What is the best use of colour for your website, online store or blog?
Put a colourful face forward. The visual appearance in your marketing materials can turn on, and even turn off, potential customers or readers. It does not matter if it’s on paper (flyer, newsletter or other advertisement) or online (website, eBay Store, other online shop or blog), it applies to both.
Is it really that important? Well I think it is.
In fact, I’m not alone here, major corporations agree as well. These corporate giants spend billions of dollars on doing colour market research, usually in product or packaging development. Their research has discovered that people do make a subconscious decision about an environment or product within minutes of viewing and between 60% and 90% of that assessment is based on colour alone.
The colours you use
The colours you use may influence whether a potential buyer will remain and continue looking through your site, or leave!
I repeat, may. I have also seen where the use of unusual colours or visual effects by some websites, who to me do everything wrong, yet don’t seem to suffer by doing so. So these theories are not absolute.
For me, if the purposeful use of colour attracts or helps a potential buyer remain on your website, or encourages them to buy, then that is something I take into consideration. I have always believed that although content is extremely important, it is not the only factor.
Consider this. The next time you are at your favorite fast food restaurant, look closely at their use of colour. Do they decorate with reds and oranges? If so, that is because those colours encourage people to eat and leave quickly. And frankly, that is exactly what they want.
Or visit large corporate websites, these guys have spent big dollars on this type of research. Look at eBay, their search pages were previously in a pale yellow, looking for warmth and happiness, and which actually matched their marketing strategy at the time. They now focus on attracting youthful buyers and using clean white backgrounds. And what about General Motors, they often use blue (for trust and reliability) and silver (for prestige).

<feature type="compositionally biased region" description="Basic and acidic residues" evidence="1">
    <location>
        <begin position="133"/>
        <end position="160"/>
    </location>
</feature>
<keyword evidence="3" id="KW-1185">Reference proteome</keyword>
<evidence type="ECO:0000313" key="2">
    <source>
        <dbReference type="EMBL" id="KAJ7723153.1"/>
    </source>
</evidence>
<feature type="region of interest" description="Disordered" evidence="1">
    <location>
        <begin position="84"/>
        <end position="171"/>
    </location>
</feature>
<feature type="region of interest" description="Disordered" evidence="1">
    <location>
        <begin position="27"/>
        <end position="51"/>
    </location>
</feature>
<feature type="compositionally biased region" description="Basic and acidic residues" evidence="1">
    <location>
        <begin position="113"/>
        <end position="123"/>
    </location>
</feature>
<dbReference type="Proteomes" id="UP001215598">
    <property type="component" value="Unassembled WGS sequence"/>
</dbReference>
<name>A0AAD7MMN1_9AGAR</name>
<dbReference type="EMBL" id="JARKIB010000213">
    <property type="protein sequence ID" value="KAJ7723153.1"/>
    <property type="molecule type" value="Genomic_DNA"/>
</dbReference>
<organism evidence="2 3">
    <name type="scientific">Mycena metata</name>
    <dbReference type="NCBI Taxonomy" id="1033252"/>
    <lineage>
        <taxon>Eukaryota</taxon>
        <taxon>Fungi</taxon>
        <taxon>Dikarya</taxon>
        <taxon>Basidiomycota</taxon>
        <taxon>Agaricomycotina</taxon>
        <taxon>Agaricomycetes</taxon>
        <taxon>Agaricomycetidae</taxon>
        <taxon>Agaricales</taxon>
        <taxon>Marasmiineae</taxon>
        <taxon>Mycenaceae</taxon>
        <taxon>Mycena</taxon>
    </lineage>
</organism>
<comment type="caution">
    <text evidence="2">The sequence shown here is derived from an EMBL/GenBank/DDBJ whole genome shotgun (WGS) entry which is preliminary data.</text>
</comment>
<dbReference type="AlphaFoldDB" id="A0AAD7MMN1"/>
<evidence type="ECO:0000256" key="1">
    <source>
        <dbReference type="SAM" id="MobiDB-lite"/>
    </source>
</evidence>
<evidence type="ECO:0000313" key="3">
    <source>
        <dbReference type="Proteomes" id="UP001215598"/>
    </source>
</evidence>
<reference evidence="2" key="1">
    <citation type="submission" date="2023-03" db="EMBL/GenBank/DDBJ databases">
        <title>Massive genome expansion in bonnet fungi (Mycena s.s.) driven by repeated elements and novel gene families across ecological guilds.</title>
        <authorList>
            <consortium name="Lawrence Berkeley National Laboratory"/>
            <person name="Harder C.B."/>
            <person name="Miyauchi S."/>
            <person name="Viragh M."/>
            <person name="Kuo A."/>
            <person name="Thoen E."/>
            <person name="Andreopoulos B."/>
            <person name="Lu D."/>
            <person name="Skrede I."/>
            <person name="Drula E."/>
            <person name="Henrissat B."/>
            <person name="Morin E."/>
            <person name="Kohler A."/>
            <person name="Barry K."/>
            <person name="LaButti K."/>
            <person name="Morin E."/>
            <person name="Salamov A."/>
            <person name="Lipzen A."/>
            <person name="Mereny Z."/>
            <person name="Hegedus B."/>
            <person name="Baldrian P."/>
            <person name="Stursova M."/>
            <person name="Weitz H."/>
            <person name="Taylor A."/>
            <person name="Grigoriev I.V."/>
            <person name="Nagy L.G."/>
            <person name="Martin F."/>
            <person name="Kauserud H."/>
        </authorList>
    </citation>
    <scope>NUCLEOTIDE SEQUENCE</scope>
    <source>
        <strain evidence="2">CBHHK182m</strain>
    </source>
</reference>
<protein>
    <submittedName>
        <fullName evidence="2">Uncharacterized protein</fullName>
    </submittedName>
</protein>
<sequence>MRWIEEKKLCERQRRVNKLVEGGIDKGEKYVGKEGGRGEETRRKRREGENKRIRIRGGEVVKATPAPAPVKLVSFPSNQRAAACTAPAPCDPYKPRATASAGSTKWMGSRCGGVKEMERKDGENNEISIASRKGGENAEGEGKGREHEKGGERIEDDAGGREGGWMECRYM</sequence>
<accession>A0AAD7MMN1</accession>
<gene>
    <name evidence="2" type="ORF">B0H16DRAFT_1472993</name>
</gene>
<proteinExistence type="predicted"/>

If you are international or target different markets, keep in mind that different cultures, classes and genders have different attitudes and preferences; so each may have another reaction to what you and I might expect.
Cultural Differences – Colours obtain symbolism through cultural references in the culture you grew up in. Depending upon the culture, colours can have very different meanings and may actually cause problems for your site. For example, in the East, white is the colour of funerals while in the West white is the colour of Weddings. In China, white symbolizes death and in Brazil it’s purple.
Class Differences – Marketing research in the United States has shown that working class people tend to prefer colours that you can name: like blue, red, green, etc. While more highly educated classes tend to prefer colours that are more obscure: like taupe, azure, mauve, etc. This is why Walmart does their store logo in blue.
Gender Differences – In many cultures, men tend to prefer cooler colours (blues and greens) while women tend to prefer warmer colours (reds and oranges).
Location – People from countries with warmer climates generally respond more favorably to warmer colours; where people from countries with cooler climates respond more favorably to cooler colours.
Pick colours for your market
First, make sure you have the right target market.
If you have a website or online store and use colours because they are your favorite colours, then you risk choosing them for the wrong target market. After all, you are trying to attract and sell to potential buyers, not yourself.
We’ve all been subjected to sites with unpleasant colour combinations. I have seen a few that although the colours used may be the owner’s favourite colours, they are either very hard on the eyes (almost blinding) or make the text very difficult to read. You want people to view your website with ease. Remember, it’s easy for your visitors to press the back button.
* IMPORTANT TIP *
Using too many colours, or the wrong combination of colours could alienate or turn off your potential buyers completely.
On average, you should only choose three colours (or shades of those colours) at the most.
Information is based on my personal interpretation of online research compiled from several articles on the internet.
Colours affect shopping habits
Did you know that…
Red, orange, black and royal blue attract impulse buyers
Pink, teal, light blue and navy attract smart budget shoppers